Published on November 15, 2008
Accounting and Valuation Issues i dli ‐ Examining new Fair Value Rules PIPES CONFERENCE 2008 ESPEN ROBAK CHRIS JOHNSON ELE KLEIN NEIL PINCHUK © Pluris Valuation Advisors LLC ● www.PlurisValuation.com ● 212.248.4500
FAS 157 Definitions 2 Fair value: the price that would be received in an orderly transaction between market participants on the measurement date. Orderly transaction: market exposure usual and customary marketing activities usual and customary marketing activities not a forced transaction. Exit price: the price received upon sale in a hypothetical Exit price: the price received upon sale in a hypothetical transaction. Based on assumptions of market participants. p p p © Pluris Valuation Advisors LLC ● www.PlurisValuation.com ● 212.248.4500
Valuation Inputs (the “levels”) 3 Valuation techniques used to measure fair value shall maximize the use of observable inputs and minimize the use of unobservable inputs – FAS 157 Fair Value Hierarchy – focus on inputs, not techniques: Level I – Observable Inputs: unadjusted market prices for identical assets. assets Level II – Observable Inputs: quoted prices for similar assets in active markets, quoted prices for identical or similar securities in inactive markets, other observable market inputs, and inputs derived from markets other observable market inputs and inputs derived from or corroborated by the market. Level III – Unobservable Inputs: everything else. © Pluris Valuation Advisors LLC ● www.PlurisValuation.com ● 212.248.4500
Level II Measurements 4 Quoted prices for similar assets or liabilities in active markets. Example: PIPE securities, other restricted securities. Quoted prices for identical or similar assets in inactive markets. Markets with few transactions. Markets with few transactions Markets where prices are not current, or where quotes vary over time or among market makers. Principal‐to‐principal markets or other markets where little information is publicly available. © Pluris Valuation Advisors LLC ● www.PlurisValuation.com ● 212.248.4500
Level II Measurements (cont.) 5 Observable data other than quoted market prices. Interest rates and yield curves. Volatilities. Credit risks and default rates. di i k dd f l Inputs derived primarily from observable market data through correlation or regression analysis. through correlation or regression analysis The key distinguishing characteristic (relative to Level III inputs) is that the fair value problem is solved by market inputs) is that the fair value problem is solved by market participants. © Pluris Valuation Advisors LLC ● www.PlurisValuation.com ● 212.248.4500
Recent Implementation l i Guidance ‐ Center for Audit Quality ‐ Securities and Exchange Commission Securities and Exchange Commission ‐ Financial Accounting Standards Board ‐ Department Of Labor Department Of Labor © Pluris Valuation Advisors LLC ● www.PlurisValuation.com ● 212.248.4500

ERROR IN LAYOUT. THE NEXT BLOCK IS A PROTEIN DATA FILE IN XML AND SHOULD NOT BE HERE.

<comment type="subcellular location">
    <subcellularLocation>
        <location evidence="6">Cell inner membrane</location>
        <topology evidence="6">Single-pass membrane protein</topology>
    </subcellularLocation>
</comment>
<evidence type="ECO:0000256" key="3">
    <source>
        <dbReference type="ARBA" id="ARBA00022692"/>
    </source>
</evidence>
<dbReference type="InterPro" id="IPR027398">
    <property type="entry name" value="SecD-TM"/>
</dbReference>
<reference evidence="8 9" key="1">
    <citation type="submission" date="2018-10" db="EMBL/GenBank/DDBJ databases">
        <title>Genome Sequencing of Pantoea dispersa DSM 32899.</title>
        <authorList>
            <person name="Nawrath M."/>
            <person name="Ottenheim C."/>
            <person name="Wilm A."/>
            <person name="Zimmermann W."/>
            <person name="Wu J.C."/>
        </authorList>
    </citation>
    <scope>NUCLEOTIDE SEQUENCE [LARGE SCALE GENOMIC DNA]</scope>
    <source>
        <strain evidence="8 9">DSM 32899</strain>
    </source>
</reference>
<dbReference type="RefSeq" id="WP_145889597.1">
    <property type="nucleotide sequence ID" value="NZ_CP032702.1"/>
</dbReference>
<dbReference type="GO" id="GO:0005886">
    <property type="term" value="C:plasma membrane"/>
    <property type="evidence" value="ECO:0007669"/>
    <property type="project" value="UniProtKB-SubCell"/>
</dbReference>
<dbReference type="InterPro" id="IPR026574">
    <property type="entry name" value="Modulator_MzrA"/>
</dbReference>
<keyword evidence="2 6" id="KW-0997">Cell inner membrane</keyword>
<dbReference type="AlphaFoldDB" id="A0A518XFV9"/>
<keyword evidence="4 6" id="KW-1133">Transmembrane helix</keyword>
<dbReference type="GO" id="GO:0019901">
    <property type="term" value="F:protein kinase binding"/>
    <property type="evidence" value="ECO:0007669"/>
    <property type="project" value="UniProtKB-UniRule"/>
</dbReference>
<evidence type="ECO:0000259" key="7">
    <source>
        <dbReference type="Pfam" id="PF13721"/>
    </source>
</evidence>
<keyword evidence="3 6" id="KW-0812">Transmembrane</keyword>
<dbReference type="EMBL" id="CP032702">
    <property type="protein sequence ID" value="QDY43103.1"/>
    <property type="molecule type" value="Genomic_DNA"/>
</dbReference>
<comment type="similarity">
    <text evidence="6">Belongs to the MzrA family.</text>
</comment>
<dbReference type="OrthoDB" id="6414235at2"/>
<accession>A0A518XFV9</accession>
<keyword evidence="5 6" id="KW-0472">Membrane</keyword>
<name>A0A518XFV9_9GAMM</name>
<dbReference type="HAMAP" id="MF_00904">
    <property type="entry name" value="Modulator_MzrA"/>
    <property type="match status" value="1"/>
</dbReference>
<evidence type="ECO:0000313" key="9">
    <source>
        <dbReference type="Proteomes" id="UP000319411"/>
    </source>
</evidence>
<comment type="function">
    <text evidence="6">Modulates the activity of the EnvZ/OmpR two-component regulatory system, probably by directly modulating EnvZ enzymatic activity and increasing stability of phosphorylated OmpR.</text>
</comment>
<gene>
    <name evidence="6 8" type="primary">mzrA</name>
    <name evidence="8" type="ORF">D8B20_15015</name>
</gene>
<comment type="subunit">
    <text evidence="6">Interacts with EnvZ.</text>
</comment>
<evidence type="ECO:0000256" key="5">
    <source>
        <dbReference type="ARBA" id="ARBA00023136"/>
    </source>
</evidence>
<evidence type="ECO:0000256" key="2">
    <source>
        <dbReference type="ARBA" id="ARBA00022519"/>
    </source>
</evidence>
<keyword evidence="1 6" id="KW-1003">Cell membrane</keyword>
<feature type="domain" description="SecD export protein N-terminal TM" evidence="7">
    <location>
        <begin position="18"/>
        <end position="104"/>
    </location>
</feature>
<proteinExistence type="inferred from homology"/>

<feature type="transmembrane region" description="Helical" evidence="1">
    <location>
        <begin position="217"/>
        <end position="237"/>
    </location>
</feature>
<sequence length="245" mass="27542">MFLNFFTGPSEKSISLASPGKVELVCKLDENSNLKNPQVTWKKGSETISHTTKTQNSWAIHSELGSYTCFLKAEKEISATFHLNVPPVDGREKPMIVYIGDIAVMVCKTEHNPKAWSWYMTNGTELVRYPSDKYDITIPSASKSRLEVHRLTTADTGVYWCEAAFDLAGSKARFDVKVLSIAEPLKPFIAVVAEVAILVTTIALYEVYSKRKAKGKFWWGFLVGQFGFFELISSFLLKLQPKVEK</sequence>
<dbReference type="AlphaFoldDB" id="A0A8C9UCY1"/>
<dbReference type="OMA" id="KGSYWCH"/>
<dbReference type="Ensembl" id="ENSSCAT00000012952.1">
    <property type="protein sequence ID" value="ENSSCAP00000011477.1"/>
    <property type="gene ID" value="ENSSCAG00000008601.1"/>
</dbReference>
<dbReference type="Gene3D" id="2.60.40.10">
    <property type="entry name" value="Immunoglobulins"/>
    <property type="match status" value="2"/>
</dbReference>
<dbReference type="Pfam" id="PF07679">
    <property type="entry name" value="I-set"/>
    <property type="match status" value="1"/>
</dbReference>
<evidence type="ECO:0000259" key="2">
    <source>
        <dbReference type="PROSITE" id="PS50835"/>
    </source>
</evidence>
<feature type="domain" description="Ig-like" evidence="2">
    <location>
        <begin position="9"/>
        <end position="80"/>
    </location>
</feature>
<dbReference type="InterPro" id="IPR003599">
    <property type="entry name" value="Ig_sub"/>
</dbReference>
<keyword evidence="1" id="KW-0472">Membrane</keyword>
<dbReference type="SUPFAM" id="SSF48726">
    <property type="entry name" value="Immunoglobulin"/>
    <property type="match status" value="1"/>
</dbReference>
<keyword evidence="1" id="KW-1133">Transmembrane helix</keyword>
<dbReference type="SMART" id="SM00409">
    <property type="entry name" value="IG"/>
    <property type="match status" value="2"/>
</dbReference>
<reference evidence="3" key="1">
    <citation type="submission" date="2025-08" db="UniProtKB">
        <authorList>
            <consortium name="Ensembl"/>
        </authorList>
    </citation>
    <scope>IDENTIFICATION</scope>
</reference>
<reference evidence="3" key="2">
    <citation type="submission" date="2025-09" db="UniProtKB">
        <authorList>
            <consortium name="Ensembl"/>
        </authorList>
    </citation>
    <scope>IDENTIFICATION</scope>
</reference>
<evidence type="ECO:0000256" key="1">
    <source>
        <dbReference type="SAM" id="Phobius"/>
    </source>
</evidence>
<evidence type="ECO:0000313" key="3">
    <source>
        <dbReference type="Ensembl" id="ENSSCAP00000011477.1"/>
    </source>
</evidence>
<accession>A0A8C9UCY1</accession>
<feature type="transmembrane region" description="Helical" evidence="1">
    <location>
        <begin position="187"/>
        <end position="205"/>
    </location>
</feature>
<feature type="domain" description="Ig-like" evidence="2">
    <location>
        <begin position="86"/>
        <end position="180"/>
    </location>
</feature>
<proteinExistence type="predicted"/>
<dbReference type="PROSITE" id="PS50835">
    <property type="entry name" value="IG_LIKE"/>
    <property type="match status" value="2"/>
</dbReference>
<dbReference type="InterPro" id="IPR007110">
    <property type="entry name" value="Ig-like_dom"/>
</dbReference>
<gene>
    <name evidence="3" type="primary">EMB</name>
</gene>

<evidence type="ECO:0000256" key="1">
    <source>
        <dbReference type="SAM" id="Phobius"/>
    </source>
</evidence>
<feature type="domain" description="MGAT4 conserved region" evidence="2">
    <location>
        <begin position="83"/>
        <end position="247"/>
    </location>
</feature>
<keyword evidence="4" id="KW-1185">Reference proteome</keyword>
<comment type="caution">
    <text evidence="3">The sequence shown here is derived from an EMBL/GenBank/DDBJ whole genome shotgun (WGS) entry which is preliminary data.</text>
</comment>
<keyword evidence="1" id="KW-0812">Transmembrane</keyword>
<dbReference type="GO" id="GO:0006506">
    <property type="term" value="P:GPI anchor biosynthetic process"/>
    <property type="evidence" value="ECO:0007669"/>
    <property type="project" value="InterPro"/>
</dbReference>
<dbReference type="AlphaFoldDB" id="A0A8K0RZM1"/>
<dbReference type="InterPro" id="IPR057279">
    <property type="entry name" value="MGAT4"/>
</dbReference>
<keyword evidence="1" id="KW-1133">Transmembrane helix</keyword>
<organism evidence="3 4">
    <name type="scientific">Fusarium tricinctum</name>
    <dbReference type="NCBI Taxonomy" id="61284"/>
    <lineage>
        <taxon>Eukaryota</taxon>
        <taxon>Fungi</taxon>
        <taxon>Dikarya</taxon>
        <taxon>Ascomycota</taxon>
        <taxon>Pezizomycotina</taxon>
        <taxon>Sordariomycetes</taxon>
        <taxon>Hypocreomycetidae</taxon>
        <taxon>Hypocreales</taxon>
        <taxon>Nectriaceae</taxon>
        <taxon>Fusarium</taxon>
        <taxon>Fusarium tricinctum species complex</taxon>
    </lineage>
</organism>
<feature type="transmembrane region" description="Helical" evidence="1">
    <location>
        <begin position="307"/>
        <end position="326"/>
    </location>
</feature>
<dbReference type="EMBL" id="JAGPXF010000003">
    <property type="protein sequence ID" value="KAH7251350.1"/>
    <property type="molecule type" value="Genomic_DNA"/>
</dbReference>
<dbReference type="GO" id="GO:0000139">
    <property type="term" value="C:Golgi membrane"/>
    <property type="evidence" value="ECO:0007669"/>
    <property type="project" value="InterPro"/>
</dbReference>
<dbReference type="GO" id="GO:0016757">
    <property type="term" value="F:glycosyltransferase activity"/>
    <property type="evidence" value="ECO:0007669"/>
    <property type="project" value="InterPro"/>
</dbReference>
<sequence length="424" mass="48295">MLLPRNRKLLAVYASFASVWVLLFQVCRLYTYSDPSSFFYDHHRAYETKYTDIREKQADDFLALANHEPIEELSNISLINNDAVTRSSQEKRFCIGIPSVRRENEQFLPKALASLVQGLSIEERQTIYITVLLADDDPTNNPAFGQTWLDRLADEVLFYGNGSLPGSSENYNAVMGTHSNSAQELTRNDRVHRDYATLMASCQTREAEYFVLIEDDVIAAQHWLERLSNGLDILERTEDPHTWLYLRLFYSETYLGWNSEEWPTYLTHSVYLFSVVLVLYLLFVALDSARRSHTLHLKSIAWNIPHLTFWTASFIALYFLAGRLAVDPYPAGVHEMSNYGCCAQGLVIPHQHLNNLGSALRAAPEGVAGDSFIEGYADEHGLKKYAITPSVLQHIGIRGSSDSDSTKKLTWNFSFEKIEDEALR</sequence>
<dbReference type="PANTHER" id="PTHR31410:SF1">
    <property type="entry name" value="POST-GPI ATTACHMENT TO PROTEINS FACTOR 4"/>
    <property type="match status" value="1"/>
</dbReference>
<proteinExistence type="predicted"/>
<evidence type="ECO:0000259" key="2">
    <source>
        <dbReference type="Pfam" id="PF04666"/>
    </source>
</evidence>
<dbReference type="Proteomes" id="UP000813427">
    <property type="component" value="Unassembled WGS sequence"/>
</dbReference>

Center for Audit Quality 7 White paper on “Measurements of Fair Value in Illiquid (Or Less Liquid) Markets.” “Questions have arisen about (…) whether current market prices are more indicative of distressed sales”. In 2004 release, the SEC held that the registrant violated GAAP by using a definition of fair value that assumed GAAP b i d fi iti f f i l th t d supply and demand were in reasonable balance. Specifically, the SEC objected to the practice of ignoring Specifically the SEC objected to the practice of ignoring quoted prices and “taking the longer view”. © Pluris Valuation Advisors LLC ● www.PlurisValuation.com ● 212.248.4500
Center for Audit Quality (cont.) 8 If transactions are occurring in a usual and customary manner, those deals are not “forced” sales. The fact that transaction volume is low does not indicate the sales are forced or distressed sales. Decreased volumes in a market do not necessarily mean the market has become inactive. th k th b i ti “Markets with a reduced transaction volume under current conditions are still considered active if current conditions are still considered active if transactions are occurring frequently enough on an ongoing basis to obtain reliable pricing information.” gg p g © Pluris Valuation Advisors LLC ● www.PlurisValuation.com ● 212.248.4500
SEC Comment Letter 9 March 2008 letters Specifies disclosures for MD&A, especially for any model‐ driven valuations Notes that FAS 157 does not require mark to market if “market” consists of forced or distressed sales “Supporters of using fair value believe that investors and other users of financial statements are better served by knowing, where possible, what something is currently worth rather than relying on management assumptions – which many experts deride as a rose‐tinted “yes, but it is going assumptions which many experts deride as a rose tinted “yes but it is going to go up again” approach. ‐ Financial Times, April 1, 2008 Lynne Turner: […] the notion that if you have a distressed asset, you can avoid market prices, which is not the spirit or intention of this rule market prices which is not the spirit or intention of this rule”. – FT April 1 08 FT, April 1, 08. © Pluris Valuation Advisors LLC ● www.PlurisValuation.com ● 212.248.4500